|Topic:||Seeking Security: Pathogens, Open Access, and Genome Databases|
THE NATIONAL ACADEMIES
National Research Council
Division on Earth and Life Studies
Board on Life Sciences
Committee on Genomic Databases for Bioterrorism Threat Agents
Wednesday, September 8, 2004
HC-7, The Capitol -- 12:00 p.m.
Seeking Security: Pathogens, Open Access, and Genome Databases
David R. Franz, Chief Biological Scientist, Midwest Research Institute, Frederick, Maryland; Director, National Agricultural Biosecurity Center, Kansas State; and Member, Committee on Genomic Databases for Bioterrorism Threat Agents, Board on Life Sciences, Division on Earth and Life Studies, National Research Council, The National Academies
Seeking Security: Pathogens, Open Access, and Genomic Databases describes how bioscientists use genomic databases to share results and inform research. It evaluates the pros and cons of unlimited versus restricted access to such data because of the potential that a bioterrorist might also use the information in an attempt to enhance a virulence of the pathogen before using it in an attack. It also reviews different categories of this kind of information, relative dangers, and potential mechanisms for limiting access, and makes conclusions about the risks versus benefits to society of retaining open access to the data.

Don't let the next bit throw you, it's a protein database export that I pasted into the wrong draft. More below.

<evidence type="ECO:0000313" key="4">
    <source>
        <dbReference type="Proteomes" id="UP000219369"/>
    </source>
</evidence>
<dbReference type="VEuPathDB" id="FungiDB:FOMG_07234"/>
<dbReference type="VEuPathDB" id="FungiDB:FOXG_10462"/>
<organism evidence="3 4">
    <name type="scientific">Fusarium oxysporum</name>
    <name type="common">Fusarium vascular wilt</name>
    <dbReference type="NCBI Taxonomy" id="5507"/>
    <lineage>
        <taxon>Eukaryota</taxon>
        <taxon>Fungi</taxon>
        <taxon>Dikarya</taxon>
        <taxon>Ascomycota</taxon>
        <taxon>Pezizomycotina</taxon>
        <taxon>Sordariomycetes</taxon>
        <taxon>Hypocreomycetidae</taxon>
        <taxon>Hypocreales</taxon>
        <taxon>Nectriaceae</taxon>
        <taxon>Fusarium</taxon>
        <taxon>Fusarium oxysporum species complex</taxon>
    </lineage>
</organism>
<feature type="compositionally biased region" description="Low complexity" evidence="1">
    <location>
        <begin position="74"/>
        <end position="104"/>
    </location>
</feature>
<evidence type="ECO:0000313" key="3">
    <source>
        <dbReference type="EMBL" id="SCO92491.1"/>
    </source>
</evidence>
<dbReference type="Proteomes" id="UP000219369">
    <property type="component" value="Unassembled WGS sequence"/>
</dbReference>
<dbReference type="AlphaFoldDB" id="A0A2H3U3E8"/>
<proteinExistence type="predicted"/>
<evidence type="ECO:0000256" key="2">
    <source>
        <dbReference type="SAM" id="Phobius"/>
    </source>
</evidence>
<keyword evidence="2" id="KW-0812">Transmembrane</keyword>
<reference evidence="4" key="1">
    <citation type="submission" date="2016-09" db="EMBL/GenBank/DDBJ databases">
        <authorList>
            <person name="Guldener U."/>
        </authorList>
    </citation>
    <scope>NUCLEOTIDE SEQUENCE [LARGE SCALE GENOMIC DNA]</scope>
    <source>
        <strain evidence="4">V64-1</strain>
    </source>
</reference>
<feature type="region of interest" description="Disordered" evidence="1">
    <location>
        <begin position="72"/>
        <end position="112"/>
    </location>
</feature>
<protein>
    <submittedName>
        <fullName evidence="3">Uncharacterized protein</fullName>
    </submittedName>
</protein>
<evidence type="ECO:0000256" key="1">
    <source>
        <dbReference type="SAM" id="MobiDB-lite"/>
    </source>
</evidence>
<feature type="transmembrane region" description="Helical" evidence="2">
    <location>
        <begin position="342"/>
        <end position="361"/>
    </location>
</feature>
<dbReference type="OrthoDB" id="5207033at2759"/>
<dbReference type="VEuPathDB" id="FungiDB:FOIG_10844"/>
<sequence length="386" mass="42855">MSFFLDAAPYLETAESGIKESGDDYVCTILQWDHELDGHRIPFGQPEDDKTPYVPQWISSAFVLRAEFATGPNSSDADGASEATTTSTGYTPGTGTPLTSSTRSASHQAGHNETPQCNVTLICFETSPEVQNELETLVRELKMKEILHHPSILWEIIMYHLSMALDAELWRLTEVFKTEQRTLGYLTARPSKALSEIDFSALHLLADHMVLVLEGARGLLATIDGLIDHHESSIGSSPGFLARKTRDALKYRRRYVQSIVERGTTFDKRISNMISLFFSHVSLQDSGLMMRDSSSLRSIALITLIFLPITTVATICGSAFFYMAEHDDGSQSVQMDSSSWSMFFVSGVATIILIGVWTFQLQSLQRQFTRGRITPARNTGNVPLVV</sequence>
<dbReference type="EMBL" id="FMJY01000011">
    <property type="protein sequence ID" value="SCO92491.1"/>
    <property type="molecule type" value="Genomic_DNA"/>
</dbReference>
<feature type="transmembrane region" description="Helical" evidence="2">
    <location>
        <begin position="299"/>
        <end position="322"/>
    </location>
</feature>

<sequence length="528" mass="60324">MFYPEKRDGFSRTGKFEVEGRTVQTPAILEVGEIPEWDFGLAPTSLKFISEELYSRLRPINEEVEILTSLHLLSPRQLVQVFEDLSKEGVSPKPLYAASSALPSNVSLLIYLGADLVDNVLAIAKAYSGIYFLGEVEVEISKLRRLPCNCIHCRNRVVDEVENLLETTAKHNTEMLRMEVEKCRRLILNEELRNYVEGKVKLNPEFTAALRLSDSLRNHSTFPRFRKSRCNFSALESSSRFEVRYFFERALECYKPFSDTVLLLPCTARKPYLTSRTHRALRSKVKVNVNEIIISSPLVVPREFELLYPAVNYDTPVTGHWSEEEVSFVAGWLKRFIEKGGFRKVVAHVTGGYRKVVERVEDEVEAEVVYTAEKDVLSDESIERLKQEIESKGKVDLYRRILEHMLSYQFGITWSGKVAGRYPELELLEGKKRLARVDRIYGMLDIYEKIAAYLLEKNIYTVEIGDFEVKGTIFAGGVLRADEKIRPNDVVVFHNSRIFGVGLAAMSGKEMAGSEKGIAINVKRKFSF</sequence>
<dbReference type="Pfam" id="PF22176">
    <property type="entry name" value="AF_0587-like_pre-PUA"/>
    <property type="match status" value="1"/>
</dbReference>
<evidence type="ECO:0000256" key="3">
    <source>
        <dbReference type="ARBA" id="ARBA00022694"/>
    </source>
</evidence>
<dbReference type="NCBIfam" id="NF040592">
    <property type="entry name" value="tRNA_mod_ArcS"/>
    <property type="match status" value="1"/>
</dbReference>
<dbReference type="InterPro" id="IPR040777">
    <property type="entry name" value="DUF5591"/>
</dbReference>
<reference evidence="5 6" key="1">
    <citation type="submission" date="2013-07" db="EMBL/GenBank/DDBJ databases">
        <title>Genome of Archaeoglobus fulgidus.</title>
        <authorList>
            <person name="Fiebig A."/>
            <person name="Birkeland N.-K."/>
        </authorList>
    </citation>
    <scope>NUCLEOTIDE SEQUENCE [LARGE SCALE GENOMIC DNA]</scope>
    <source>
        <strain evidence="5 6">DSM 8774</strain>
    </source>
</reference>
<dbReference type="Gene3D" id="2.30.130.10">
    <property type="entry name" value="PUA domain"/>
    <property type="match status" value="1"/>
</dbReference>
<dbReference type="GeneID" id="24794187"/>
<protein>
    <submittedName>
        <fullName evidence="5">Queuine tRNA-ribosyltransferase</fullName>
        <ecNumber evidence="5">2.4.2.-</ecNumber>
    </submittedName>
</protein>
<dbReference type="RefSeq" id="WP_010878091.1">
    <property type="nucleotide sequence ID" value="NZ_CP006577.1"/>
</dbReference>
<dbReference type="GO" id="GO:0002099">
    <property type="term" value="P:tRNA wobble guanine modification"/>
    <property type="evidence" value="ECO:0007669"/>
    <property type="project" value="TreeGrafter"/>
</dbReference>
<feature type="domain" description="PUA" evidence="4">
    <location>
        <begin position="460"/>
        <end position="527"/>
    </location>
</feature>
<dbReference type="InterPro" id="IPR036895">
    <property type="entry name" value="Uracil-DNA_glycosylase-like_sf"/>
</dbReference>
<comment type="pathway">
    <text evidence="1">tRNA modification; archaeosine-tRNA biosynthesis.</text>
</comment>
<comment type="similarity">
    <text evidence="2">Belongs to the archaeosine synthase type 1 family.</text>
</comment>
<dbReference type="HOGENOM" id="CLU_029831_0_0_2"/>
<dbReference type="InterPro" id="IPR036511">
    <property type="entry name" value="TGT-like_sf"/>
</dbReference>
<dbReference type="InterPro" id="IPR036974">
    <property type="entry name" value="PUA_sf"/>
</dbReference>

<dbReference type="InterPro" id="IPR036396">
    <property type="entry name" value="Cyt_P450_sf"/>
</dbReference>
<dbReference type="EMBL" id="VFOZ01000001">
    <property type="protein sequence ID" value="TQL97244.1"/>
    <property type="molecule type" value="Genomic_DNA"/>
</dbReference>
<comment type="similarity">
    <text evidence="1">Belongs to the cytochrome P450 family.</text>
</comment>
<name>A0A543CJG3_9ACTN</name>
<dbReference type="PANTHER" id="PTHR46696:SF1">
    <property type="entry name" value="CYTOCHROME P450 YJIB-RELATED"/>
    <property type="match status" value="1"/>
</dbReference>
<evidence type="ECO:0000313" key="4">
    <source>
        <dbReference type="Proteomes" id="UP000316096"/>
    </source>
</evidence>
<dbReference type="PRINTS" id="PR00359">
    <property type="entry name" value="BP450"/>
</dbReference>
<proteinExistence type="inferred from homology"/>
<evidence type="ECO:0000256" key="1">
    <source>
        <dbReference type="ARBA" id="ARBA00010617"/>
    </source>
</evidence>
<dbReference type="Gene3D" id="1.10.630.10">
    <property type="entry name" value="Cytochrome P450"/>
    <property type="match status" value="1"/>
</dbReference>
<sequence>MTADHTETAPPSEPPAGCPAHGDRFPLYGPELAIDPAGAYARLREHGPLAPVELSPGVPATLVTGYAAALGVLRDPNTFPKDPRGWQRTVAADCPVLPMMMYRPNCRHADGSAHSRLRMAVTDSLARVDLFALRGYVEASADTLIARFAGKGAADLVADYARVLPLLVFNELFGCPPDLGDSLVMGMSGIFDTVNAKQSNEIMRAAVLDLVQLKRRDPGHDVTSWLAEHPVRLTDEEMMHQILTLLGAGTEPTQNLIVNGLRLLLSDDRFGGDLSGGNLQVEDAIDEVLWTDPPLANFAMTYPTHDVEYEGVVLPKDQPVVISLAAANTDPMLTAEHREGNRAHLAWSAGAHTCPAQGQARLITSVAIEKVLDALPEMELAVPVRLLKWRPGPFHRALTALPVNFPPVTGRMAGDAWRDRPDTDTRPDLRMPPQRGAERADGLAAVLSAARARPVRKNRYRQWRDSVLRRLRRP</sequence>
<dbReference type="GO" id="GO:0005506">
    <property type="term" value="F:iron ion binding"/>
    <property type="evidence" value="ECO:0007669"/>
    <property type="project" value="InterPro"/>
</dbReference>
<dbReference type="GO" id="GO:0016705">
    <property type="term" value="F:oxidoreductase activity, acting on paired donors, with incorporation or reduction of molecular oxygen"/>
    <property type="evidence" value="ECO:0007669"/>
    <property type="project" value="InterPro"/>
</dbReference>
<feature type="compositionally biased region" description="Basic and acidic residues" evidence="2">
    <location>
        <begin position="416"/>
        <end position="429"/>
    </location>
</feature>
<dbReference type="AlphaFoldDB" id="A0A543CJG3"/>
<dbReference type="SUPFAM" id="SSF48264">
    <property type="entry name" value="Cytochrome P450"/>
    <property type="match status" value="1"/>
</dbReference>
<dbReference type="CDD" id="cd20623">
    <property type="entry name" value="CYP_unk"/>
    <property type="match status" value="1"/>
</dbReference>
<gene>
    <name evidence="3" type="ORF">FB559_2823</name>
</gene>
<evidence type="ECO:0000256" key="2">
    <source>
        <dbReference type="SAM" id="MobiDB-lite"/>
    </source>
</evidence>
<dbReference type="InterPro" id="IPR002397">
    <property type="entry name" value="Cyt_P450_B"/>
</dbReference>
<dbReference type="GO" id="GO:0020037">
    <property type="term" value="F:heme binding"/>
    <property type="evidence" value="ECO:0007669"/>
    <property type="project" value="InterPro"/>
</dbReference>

This briefing was for members of Congress and congressional staff only. The report was publicly released on September 9, 2004 and can be found, in its entirety, on the Web site of the National Academies Press.